The upper tropospheric zonal winds have been measured since decades using cloud tracking with maximum winds speeds of ∼ 100 m/s in the tropical region (Ingersoll et al. 1979). Juno measurements have shown that these winds extend in the deep layers of the planet (Kaspi et al. 2018). In the ionosphere, jets have been detected in the auroral zone with velocities of 1-2 km/s (Rego et al. 1999). In-between these atmospheric regions, in the stratosphere, there are no such tracers as clouds. Even if zonal winds can in principle be indirectly derived from temperature field by assuming the thermal wind balance (e.g. Flasar et al. 2004), this technique relies on a boundary condition often taken as the cloud-top structure which is located at levels that are separated from where the stratospheric temperature field is constrained. Also, this technique breaks down at equatorial latitudes.
Using the Atacama Large Millimeter/submillimeter Array, we mapped Jupiter’s stratospheric HCN emission in March 2017 to directly measure wind-induced Doppler shifts on the spectral lines. We imaged the HCN limb emission with an angular resolution of 1” and a very high spectral resolution. After subtracting the rapid rotation of the planet from the Doppler shifts measured on the spectral lines, we derived the wind speeds as a function of latitude on both limbs.
We find strong tropical jets at 1 mbar with velocities of 100-200 m/s lying atop the layers where the Quasi-Quadrennial Oscillation occurs. Most surprisingly, we find strong non-zonal winds in Jupiter’s polar regions at 0.1 mbar with counter-rotation velocities of 300-400 m/s. Their position coincides with the location of the main auroral oval.
In this paper, we will present our observations and results. We will also discuss their implications on the dynamics and chemistry of Jupiter’s stratosphere.
How to cite: Cavalié, T., Benmahi, B., Hue, V., Moreno, R., Lellouch, E., Fouchet, T., Hartogh, P., Rezac, L., Greathouse, T., Gladstone, R., Sinclair, J., Dobrijevic, M., Billebaud, F., and Jarchow, C.: Direct detection of auroral and equatorial jets in the stratosphere of Jupiter with ALMA, EGU General Assembly 2021, online, 19–30 Apr 2021, EGU21-8726, https://doi.org/10.5194/egusphere-egu21-8726, 2021.
How to cite: Gavriel, N., Duer, K., Galanti, E., and Kaspi, Y. and the Juno MWR team: The relation between the zonal jets and ammonia anomalies in Jupiter, EGU General Assembly 2021, online, 19–30 Apr 2021, EGU21-15705, https://doi.org/10.5194/egusphere-egu21-15705, 2021.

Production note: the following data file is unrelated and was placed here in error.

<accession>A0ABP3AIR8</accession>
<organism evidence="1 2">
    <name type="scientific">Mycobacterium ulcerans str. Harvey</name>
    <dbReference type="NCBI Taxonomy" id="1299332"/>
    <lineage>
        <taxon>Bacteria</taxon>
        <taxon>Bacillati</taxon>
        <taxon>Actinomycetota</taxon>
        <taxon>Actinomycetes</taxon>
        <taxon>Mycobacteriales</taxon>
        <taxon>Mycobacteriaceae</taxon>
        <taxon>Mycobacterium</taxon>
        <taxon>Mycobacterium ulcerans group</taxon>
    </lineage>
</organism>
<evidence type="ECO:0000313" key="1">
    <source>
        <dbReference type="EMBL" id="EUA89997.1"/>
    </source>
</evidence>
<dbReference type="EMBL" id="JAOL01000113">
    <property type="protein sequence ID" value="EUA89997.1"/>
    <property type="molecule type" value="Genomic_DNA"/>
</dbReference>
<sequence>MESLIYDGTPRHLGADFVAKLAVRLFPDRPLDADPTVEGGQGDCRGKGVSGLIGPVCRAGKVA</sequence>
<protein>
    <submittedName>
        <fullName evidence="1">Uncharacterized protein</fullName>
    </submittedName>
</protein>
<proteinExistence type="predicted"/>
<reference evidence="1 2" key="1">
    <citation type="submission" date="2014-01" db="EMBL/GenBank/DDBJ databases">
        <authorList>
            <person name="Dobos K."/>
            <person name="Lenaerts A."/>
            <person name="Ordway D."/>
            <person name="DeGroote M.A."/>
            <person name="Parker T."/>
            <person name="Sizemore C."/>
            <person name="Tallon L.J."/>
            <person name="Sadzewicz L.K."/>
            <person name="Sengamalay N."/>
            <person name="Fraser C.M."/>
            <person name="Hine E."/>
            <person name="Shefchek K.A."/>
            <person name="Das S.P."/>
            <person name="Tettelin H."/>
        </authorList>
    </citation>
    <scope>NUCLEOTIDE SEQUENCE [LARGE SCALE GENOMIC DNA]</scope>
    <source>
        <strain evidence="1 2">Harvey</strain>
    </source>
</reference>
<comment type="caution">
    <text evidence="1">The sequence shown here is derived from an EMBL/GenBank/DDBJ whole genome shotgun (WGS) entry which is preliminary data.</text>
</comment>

The Great Red Spot (GRS) of Jupiter is a large anticyclonic vortex present in the Jovian atmosphere. First observed in the XVII century, it is almost constantly located at 22°S and it is arguably one of the main atmospheric phenomena in the Solar System. Despite having been widely studied, the nature of the chromophore species that provide its characteristic colour to the GRS’s upper clouds and hazes is still unclear, as well as its creation and destruction mechanisms.
In this work we have analysed images provided by the Hubble Space Telescope’s Wide Field Camera 3 between 2015 and 2019, with a spectral coverage from the ultraviolet to the near infrared, including two methane absorption bands. These images have undergone a photometric process of cross calibration, ensuring a consistent correlation among the images corresponding to different visits and years. From such calibrated images, we have obtained the spectral reflectivity of the GRS and its surroundings, with particular emphasis on a few, dynamically interesting regions.
We used the NEMESIS radiative transfer suite to retrieve the main atmospheric parameters (particle vertical and size distributions, refractive indices…) that are able to explain the observed spectral reflectivity of the selected regions. Here we report the spatial and temporal variations on such parameters and their implications on the GRS overall dynamics.
How to cite: Anguiano-Arteaga, A., Pérez-Hoyos, S., Sánchez-Lavega, A., and Irwin, P. G. J.: Variations in spectral reflectivity and vertical cloud structure of Jupiter’s Great Red Spot, EGU General Assembly 2021, online, 19–30 Apr 2021, EGU21-11076, https://doi.org/10.5194/egusphere-egu21-11076, 2021.
JIRAM (the Jovian InfraRed Auroral Mapper) is an infrared camera and
spectrometer on board Juno. JIRAM operates in the 2-5 μm spectral
range and is built to observe both Jupiter's infrared aurora and its
atmosphere. Since 2016, JIRAM has performed several observations of
the polar regions of the planet, thanks to the unique orbital design
of the Juno mission. In the north polar region, Juno discovered, in
2017, the presence of an eight-cyclone structure around a single polar